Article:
BioMérieux anticipates hiring additional advisers to help hospitals implement the advanced analytic systems and develop customized reports as needed. The company is identifying salespeople with new skillsets, including knowledge of software analytics and clinical diagnostics, to implement and continue developing the system.
Meghan Thelen, a director of value-based healthcare at the firm, said that its analytics software continues to evolve in response to a "shift in healthcare systems from a volume model to a value model." Hospitals are facing the burden of showing better patient outcomes at a lower total cost of care and "doing more with less," she said, adding that health systems operating within this context tend to look toward labs as cost centers and use fewer tests to cut costs.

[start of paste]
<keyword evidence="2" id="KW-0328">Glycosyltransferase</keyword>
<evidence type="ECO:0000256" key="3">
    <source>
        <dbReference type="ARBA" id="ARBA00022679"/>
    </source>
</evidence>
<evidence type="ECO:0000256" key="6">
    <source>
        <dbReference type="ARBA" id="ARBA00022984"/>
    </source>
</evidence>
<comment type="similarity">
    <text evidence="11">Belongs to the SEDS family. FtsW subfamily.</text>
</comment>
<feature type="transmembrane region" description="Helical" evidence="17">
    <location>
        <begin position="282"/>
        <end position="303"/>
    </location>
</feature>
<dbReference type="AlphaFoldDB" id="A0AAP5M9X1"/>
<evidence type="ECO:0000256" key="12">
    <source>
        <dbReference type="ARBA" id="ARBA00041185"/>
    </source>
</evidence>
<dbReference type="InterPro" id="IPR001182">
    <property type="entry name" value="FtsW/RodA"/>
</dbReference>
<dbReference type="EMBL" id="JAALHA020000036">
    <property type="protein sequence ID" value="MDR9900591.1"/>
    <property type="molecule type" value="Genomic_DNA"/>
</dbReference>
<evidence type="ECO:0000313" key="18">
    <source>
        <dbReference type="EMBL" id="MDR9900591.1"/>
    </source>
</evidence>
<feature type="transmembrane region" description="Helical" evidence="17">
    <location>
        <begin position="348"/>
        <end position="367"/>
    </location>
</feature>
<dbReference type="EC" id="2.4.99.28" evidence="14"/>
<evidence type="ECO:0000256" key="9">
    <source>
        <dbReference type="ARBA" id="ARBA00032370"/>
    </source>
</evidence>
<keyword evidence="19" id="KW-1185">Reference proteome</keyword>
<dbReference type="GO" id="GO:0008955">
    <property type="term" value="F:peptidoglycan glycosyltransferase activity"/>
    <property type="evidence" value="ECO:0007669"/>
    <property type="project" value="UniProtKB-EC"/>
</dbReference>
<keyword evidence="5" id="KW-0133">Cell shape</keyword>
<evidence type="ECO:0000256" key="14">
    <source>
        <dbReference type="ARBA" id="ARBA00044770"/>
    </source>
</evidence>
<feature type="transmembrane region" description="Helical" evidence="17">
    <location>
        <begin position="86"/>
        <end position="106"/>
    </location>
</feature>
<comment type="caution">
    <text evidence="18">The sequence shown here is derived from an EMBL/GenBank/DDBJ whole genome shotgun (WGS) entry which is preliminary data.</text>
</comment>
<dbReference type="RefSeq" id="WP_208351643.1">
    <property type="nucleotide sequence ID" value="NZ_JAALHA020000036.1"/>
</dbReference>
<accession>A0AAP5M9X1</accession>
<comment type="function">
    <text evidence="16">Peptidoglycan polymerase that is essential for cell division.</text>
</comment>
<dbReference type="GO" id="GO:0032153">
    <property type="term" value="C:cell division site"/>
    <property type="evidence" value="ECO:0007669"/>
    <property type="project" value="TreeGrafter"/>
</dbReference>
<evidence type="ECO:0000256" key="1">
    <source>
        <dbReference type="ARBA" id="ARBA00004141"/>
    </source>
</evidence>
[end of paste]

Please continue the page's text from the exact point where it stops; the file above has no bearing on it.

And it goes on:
The new analytics software can help hospitals with these challenges by identifying not only testing inefficiencies but also best practices within the testing operations of specific hospitals that other hospitals or departments could apply, she said. Further, the system's reporting platform enables lab managers, clinicians, and pharmacists to view the same outcomes on a single platform. They can use that as a basis for discussions, potentially leading to improvements in patient care and economic outcomes, she noted.
The analytics system has revealed that clinicians are often not making timely decisions based on the test results they receive, Thelan said.
That conclusion is supported by the results of research at a Mayo Clinic campus in Phoenix, which found that knowing the test results from BioMérieux business BioFire's rapid multiplex diagnostic panel for detecting bloodstream infections did not alter certain aspects of clinician prescribing behavior, contradicting previous published reports.